The lawyer for trainer Larry Glefke and the horse’s owner/rider, Kelley Farmer, said they had not shown up at a hearing on the charges because they had not gotten notice of a possible violation, but the USEF maintained that it had evidence the message was delivered. Stay tuned for more on this one.
The convention’s traditional two evenings of awards never disappoint, but this year there were more meaningful speeches than in the past, I thought. It played right into the strategic plan’s emphasis on the emotional connection between people and horses.
At the Pegasus awards, given on Friday night, Debbie McDonald accepted the Richard E. McDevitt Award of Merit for the late Parry Thomas with his daughter, Jane, but she struggled to hold back tears and as a result decided not to speak.
Parry, who died last year, was a major dressage sponsor and patron. He supplied horses for Debbie and her protégé, Adrienne Lyle, that took them to the Olympics and the World Equestrian Games. When Debbie and Adrienne were at his farm in Idaho, Parry would come over to the stable every day with his wife, Peggy, owner of the great Brentina. He enjoyed seeing the horses so much he was watching them on live stream the day he died.
“I got so emotional because he meant that much,” said Debbie after she was back at her table.
“I can’t describe how much I miss him.”
The indomitable Lizzy Traband received the Ruth Meredith Junior Equestrian of the Year award, and got a standing ovation for her speech. Born without a left hand, she nevertheless did everything she wanted with horses, from trick riding to show jumping
While people would never pick her out of a 10-person lineup as the one most likely to ride, she pointed out that the horses don’t see that she is missing a hand.
“They only see my spirit, heart and attentions…and the joy I experience when I’m with them,” she said.
The highlight of the Pegasus Awards is always the presentation to the Lifetime Achievement winner. This time it was Larry Langer, a California show organizer who has done it all—riding, coaching, officiating and managing shows, including the jumping competition at the Atlanta Olympics.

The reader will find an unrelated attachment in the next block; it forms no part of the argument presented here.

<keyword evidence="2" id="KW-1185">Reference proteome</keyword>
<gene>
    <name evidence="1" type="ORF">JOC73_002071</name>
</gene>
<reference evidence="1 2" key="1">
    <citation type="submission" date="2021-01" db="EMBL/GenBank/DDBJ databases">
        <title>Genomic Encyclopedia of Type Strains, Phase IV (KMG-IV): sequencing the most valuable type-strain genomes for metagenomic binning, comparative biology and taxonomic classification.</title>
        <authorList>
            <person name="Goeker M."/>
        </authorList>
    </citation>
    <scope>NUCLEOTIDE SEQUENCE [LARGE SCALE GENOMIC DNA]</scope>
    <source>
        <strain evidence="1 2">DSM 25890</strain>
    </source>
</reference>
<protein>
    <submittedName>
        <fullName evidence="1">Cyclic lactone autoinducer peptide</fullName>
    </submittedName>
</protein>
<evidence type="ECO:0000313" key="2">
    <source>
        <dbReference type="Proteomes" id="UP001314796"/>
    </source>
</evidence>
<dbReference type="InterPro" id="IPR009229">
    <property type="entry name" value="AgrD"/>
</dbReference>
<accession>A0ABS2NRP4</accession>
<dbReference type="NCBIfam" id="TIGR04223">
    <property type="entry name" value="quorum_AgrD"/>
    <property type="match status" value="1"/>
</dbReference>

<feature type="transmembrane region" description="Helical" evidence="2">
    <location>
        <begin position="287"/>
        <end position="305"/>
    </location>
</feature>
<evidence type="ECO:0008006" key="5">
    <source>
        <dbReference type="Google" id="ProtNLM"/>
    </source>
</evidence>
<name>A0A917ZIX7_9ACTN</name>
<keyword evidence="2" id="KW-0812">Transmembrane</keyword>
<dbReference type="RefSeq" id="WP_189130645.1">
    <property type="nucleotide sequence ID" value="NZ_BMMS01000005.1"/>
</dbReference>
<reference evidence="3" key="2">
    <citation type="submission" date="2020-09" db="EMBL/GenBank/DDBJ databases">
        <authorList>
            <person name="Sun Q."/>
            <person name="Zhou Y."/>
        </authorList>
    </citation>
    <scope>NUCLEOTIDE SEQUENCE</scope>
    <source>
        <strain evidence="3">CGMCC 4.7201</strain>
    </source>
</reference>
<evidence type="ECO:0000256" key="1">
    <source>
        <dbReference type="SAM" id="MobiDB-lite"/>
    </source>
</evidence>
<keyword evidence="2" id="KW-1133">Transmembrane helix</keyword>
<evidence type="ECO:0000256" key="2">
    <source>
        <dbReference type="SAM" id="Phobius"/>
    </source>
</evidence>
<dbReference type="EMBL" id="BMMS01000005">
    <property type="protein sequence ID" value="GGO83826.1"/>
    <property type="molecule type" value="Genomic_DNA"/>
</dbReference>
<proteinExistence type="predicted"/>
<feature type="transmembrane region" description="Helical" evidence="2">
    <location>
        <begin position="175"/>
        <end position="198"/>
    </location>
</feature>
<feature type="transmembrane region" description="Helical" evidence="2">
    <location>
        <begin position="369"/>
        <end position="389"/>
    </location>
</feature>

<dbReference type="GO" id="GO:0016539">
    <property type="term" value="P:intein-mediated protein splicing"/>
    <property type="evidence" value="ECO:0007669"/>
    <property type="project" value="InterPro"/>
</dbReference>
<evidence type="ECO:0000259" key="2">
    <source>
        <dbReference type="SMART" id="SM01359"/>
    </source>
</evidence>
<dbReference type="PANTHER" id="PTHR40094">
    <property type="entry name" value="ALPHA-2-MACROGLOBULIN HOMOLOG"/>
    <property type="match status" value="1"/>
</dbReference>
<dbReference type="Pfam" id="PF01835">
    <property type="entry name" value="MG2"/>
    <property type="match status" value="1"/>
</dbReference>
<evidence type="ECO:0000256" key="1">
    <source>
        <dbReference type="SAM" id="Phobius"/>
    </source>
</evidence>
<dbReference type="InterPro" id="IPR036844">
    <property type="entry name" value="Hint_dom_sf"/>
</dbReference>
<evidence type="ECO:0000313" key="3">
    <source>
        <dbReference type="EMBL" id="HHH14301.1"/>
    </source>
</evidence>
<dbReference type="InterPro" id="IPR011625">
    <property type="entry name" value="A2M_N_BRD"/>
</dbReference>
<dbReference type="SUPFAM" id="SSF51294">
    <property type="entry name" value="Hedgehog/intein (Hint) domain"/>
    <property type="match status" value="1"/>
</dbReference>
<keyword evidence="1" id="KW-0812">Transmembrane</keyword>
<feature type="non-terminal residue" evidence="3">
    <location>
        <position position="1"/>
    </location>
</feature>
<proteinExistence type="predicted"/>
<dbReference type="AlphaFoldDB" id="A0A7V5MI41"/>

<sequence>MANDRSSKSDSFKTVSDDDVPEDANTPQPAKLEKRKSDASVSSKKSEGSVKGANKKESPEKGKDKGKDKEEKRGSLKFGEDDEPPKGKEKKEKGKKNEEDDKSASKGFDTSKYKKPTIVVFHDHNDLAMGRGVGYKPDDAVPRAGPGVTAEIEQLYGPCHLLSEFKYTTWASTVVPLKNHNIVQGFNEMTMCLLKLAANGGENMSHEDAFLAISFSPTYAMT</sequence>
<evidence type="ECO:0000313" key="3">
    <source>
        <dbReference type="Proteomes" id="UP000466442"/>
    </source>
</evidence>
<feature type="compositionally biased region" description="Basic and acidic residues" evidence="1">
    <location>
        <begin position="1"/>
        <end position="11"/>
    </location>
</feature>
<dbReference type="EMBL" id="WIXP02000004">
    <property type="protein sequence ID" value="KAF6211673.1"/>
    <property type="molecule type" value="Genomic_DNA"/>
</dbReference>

But most of all, he’s a mighty volunteer, serving both the USEF and U.S. Hunter Jumper Association.
As he talked about the “wow” moments in his life, he vowed repeatedly, “and I’m not done yet.” That’s good news for the many ventures that need him.
His childhood riding teacher, 83-year-old Ann Grenci, came up from Florida for his special night, I got the two of them together on video for some reminiscence. (Click on the right-pointing arrow to see the video)
Chrystine Tauber, the USEF’s outgoing president, also was honored for her years not only with the organization, but everything she’s done with horses. That includes riding with the U.S. Equestrian Team, course designing, judging, serving as the U.S. team’s chef de mission at the 1984 Olympics and elsewhere, and so much else. The next day, the board gave her an L.V. Harkness scarf as a going away present (she’s known for her many scarves) and Chrystine wiped tears away as she stepped down from the top post.
On Saturday night, the Horse of the Year Awards Gala was a chance for people in dozens of categories to claim ribbons and trophies they earned with their animals. The national and international horse of the year honors also were bestowed. The national award went to the gray hunter Catch Me, ridden by Scott Stewart.
In accepting the trophy, owner David Gochman told “a story of faith and hope.”
He revealed the horse was so sick from botulism at one point that they considered putting him down, but caretaker Terrence Prunty insisted the gelding could get better, and so he did, in a big way.
Olympic eventing individual bronze medalist Phillip Dutton won the Horseman of the Year honors Friday night and his Games mount, Mighty Nice, took the International Horse of the Year trophy at the gala the next evening.
But Phillip couldn’t be on hand, because his stepdaughter, Lee Lee Jones, was hospitalized with a head injury after a pre-Christmas horse fall. He and his wife, Evie, remained at her bedside in Delaware. Annie Jones, Lee Lee’s grandmother, accepted for him, dedicating the honor to her granddaughter and the late Bruce Duchossois, who bought Mighty Nice for Phillip.
Next up for me is a trip to Florida at the beginning of February, whenI’ll be covering the Winter Equestrian Festival’s Eventing Showcase, the show jumpers at the Wellington Masters and 5-star dressage at the Adequan Global Dressage Festival. Be sure to check back then; we’ll be posting lots of pictures on Facebook, and I’ll be scribbling a bunch of postcards to fill you in on what’s going on.